When they reach these stanzas the paytanim normally take their time and trill heartfelt anguish. But this is not the case with this particular rendition, by Guy Zo-Aretz and the Libyan band. Here the stanza is left out and the focus is on a different and surprising place. The first stanza, which is the overture to the entire tale, is sung quietly. But, immediately afterwards, the story of the binding itself begins, marked by intense drumming which accompanies the entire song. The drumming spells out that the song is not a gentle ballad, it is a song that portrays a drama! Guy Zo-Aretz is a well-known talented actor, and the entire scene gradually evolves in high drama, through his singing and the musicians’ playing. The climax is reached with the description of the tears shed on the altar, which do not contradict Abraham’s joy at being able to carry out the word of God in full.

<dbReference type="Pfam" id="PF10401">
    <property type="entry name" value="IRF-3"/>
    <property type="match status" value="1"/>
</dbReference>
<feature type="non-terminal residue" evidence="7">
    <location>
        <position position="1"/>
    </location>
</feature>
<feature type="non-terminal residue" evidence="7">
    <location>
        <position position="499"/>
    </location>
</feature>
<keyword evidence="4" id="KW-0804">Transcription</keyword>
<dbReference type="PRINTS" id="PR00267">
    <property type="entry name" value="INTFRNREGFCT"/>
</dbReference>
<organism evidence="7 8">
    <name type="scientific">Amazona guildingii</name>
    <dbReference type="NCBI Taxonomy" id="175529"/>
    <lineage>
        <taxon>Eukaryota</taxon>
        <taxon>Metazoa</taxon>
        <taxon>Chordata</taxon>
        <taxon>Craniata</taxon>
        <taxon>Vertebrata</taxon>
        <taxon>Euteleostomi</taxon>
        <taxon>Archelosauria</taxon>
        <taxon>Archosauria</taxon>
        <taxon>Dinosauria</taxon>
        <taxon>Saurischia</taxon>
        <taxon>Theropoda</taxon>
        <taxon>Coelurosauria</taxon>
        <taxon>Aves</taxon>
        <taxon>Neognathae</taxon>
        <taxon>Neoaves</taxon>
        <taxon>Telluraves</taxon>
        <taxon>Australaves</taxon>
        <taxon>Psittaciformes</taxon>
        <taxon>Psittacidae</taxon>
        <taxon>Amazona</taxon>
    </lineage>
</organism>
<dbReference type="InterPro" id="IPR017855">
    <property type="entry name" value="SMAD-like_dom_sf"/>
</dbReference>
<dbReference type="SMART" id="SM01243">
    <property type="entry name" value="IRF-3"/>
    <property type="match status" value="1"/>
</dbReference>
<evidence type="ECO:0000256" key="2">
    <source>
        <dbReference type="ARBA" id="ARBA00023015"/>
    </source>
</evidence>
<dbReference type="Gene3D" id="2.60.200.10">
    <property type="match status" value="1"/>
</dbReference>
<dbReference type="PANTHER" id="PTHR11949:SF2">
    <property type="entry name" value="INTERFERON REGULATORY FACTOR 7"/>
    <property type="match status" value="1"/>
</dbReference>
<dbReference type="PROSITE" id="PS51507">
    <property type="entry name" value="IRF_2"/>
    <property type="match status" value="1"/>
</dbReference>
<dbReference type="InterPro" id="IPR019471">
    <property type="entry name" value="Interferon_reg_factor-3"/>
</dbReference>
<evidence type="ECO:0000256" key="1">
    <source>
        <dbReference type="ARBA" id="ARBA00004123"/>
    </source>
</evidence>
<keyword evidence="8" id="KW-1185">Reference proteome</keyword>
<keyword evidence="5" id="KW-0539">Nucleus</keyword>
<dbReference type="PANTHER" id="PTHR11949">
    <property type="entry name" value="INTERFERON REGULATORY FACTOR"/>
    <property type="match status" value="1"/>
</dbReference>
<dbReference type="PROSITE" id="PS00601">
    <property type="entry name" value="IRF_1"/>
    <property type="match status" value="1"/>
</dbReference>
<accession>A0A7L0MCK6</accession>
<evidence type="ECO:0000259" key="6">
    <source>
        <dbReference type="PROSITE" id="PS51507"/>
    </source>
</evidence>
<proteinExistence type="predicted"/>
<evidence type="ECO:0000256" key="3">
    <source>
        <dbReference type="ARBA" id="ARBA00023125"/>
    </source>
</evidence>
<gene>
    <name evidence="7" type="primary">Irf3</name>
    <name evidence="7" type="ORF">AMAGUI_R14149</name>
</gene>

“And he bound Isaac as he would bind a deer

And the light of day became, for them night

And copious tears were shed in fear

The eye weeps bitterly – and the heart rejoices!”


That is followed by the closing stanza which notes the positive denouement to the story. In this stanza Zo-Aretz once again sings the piyut slowly and emotively, and stretches out the verse “This day is a merit of the people of Jerusalem.” This is the sentence which, in practice, brings us back to the here and now, to the situation in which we are living, the Jerusalemites, standing in our synagogue, relating to the tale of the binding and beseeching God to remember the ancient merit of the Binding of Isaac, in our favor. Thus the core of the song, in this rendition, moves away from the shedding of the tears and a description of the terrible suffering, towards the portrayal of the devotion which was undertaken on our behalf, and by virtue of which we can, today, benefit from the great sacrifice made by our forefather, with a weeping eye and joyful heart and to ask God to forgive our sins on Rosh Hashanah.